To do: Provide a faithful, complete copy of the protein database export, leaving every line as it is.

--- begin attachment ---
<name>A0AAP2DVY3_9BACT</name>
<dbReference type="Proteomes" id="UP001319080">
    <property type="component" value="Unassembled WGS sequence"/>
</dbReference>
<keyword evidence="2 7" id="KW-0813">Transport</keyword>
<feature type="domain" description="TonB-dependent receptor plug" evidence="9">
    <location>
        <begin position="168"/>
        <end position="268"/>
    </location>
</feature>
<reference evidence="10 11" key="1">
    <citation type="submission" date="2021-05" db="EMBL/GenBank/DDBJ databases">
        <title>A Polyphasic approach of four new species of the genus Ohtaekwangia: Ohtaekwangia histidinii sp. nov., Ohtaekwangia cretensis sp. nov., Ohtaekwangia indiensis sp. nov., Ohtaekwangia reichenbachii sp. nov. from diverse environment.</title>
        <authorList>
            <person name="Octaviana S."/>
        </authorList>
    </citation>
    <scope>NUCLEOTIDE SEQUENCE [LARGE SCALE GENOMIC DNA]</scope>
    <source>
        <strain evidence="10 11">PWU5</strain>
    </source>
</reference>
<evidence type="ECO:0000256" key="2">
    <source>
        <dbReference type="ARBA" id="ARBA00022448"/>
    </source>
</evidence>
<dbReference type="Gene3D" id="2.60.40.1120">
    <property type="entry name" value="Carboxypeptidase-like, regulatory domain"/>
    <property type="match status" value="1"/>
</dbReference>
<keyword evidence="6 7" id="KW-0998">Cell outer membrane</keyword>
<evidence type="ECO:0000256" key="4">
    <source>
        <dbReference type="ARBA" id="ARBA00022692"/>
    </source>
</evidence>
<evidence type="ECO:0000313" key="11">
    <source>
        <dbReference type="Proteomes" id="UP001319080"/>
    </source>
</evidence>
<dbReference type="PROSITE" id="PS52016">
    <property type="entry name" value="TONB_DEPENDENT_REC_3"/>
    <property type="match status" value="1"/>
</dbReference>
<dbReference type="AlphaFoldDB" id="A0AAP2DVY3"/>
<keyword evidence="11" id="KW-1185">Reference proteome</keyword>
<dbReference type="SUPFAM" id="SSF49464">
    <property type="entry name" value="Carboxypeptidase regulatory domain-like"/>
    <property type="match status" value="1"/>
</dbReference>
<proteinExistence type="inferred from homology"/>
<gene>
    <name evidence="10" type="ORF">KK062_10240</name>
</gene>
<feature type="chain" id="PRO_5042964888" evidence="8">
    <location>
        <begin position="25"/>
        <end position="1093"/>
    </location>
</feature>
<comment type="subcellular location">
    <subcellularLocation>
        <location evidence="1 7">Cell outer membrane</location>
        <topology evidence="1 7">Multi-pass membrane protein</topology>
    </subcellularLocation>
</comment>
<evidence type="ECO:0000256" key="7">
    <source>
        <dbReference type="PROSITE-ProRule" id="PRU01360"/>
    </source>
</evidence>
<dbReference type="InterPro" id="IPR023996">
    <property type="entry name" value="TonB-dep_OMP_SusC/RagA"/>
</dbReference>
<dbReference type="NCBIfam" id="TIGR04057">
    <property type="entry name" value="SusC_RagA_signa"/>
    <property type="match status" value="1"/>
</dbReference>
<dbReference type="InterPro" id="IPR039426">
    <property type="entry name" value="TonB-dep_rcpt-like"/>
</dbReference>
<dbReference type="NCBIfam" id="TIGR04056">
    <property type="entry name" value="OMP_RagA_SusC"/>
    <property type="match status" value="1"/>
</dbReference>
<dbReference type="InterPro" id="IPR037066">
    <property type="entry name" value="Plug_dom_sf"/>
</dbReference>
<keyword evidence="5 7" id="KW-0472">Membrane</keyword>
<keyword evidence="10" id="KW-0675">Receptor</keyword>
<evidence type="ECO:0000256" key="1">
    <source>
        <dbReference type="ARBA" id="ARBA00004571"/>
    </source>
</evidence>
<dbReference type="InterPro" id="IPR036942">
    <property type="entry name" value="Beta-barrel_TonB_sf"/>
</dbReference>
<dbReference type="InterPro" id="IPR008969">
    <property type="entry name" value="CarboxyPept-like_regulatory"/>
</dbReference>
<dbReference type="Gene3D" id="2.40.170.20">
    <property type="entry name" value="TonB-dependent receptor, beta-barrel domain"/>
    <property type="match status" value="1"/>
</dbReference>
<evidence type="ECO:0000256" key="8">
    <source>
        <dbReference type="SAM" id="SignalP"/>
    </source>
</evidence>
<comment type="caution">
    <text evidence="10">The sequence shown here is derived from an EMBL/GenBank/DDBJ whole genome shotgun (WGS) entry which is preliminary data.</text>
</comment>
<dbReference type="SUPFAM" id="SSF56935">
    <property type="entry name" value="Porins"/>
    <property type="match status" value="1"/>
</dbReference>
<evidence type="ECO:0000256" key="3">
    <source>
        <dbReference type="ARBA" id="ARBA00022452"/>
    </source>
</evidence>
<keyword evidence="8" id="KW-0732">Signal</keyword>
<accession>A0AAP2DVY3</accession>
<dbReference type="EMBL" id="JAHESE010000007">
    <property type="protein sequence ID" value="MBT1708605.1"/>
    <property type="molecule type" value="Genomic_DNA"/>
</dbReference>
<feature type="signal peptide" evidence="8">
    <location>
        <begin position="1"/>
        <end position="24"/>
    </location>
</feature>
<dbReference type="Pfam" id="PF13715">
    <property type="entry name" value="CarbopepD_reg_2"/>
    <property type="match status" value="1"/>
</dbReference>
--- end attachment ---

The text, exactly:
<name>A0AAP2DVY3_9BACT</name>
<dbReference type="Proteomes" id="UP001319080">
    <property type="component" value="Unassembled WGS sequence"/>
</dbReference>
<keyword evidence="2 7" id="KW-0813">Transport</keyword>
<feature type="domain" description="TonB-dependent receptor plug" evidence="9">
    <location>
        <begin position="168"/>
        <end position="268"/>
    </location>
</feature>
<reference evidence="10 11" key="1">
    <citation type="submission" date="2021-05" db="EMBL/GenBank/DDBJ databases">
        <title>A Polyphasic approach of four new species of the genus Ohtaekwangia: Ohtaekwangia histidinii sp. nov., Ohtaekwangia cretensis sp. nov., Ohtaekwangia indiensis sp. nov., Ohtaekwangia reichenbachii sp. nov. from diverse environment.</title>
        <authorList>
            <person name="Octaviana S."/>
        </authorList>
    </citation>
    <scope>NUCLEOTIDE SEQUENCE [LARGE SCALE GENOMIC DNA]</scope>
    <source>
        <strain evidence="10 11">PWU5</strain>
    </source>
</reference>
<evidence type="ECO:0000256" key="2">
    <source>
        <dbReference type="ARBA" id="ARBA00022448"/>
    </source>
</evidence>
<dbReference type="Gene3D" id="2.60.40.1120">
    <property type="entry name" value="Carboxypeptidase-like, regulatory domain"/>
    <property type="match status" value="1"/>
</dbReference>
<keyword evidence="6 7" id="KW-0998">Cell outer membrane</keyword>
<evidence type="ECO:0000256" key="4">
    <source>
        <dbReference type="ARBA" id="ARBA00022692"/>
    </source>
</evidence>
<evidence type="ECO:0000313" key="11">
    <source>
        <dbReference type="Proteomes" id="UP001319080"/>
    </source>
</evidence>
<dbReference type="PROSITE" id="PS52016">
    <property type="entry name" value="TONB_DEPENDENT_REC_3"/>
    <property type="match status" value="1"/>
</dbReference>
<dbReference type="AlphaFoldDB" id="A0AAP2DVY3"/>
<keyword evidence="11" id="KW-1185">Reference proteome</keyword>
<dbReference type="SUPFAM" id="SSF49464">
    <property type="entry name" value="Carboxypeptidase regulatory domain-like"/>
    <property type="match status" value="1"/>
</dbReference>
<proteinExistence type="inferred from homology"/>
<gene>
    <name evidence="10" type="ORF">KK062_10240</name>
</gene>
<feature type="chain" id="PRO_5042964888" evidence="8">
    <location>
        <begin position="25"/>
        <end position="1093"/>
    </location>
</feature>
<comment type="subcellular location">
    <subcellularLocation>
        <location evidence="1 7">Cell outer membrane</location>
        <topology evidence="1 7">Multi-pass membrane protein</topology>
    </subcellularLocation>
</comment>
<evidence type="ECO:0000256" key="7">
    <source>
        <dbReference type="PROSITE-ProRule" id="PRU01360"/>
    </source>
</evidence>
<dbReference type="InterPro" id="IPR023996">
    <property type="entry name" value="TonB-dep_OMP_SusC/RagA"/>
</dbReference>
<dbReference type="NCBIfam" id="TIGR04057">
    <property type="entry name" value="SusC_RagA_signa"/>
    <property type="match status" value="1"/>
</dbReference>
<dbReference type="InterPro" id="IPR039426">
    <property type="entry name" value="TonB-dep_rcpt-like"/>
</dbReference>
<dbReference type="NCBIfam" id="TIGR04056">
    <property type="entry name" value="OMP_RagA_SusC"/>
    <property type="match status" value="1"/>
</dbReference>
<dbReference type="InterPro" id="IPR037066">
    <property type="entry name" value="Plug_dom_sf"/>
</dbReference>
<keyword evidence="5 7" id="KW-0472">Membrane</keyword>
<keyword evidence="10" id="KW-0675">Receptor</keyword>
<evidence type="ECO:0000256" key="1">
    <source>
        <dbReference type="ARBA" id="ARBA00004571"/>
    </source>
</evidence>
<dbReference type="InterPro" id="IPR036942">
    <property type="entry name" value="Beta-barrel_TonB_sf"/>
</dbReference>
<dbReference type="InterPro" id="IPR008969">
    <property type="entry name" value="CarboxyPept-like_regulatory"/>
</dbReference>
<dbReference type="Gene3D" id="2.40.170.20">
    <property type="entry name" value="TonB-dependent receptor, beta-barrel domain"/>
    <property type="match status" value="1"/>
</dbReference>
<evidence type="ECO:0000256" key="8">
    <source>
        <dbReference type="SAM" id="SignalP"/>
    </source>
</evidence>
<comment type="caution">
    <text evidence="10">The sequence shown here is derived from an EMBL/GenBank/DDBJ whole genome shotgun (WGS) entry which is preliminary data.</text>
</comment>
<dbReference type="SUPFAM" id="SSF56935">
    <property type="entry name" value="Porins"/>
    <property type="match status" value="1"/>
</dbReference>
<evidence type="ECO:0000256" key="3">
    <source>
        <dbReference type="ARBA" id="ARBA00022452"/>
    </source>
</evidence>
<keyword evidence="8" id="KW-0732">Signal</keyword>
<accession>A0AAP2DVY3</accession>
<dbReference type="EMBL" id="JAHESE010000007">
    <property type="protein sequence ID" value="MBT1708605.1"/>
    <property type="molecule type" value="Genomic_DNA"/>
</dbReference>
<feature type="signal peptide" evidence="8">
    <location>
        <begin position="1"/>
        <end position="24"/>
    </location>
</feature>
<dbReference type="Pfam" id="PF13715">
    <property type="entry name" value="CarbopepD_reg_2"/>
    <property type="match status" value="1"/>
</dbReference>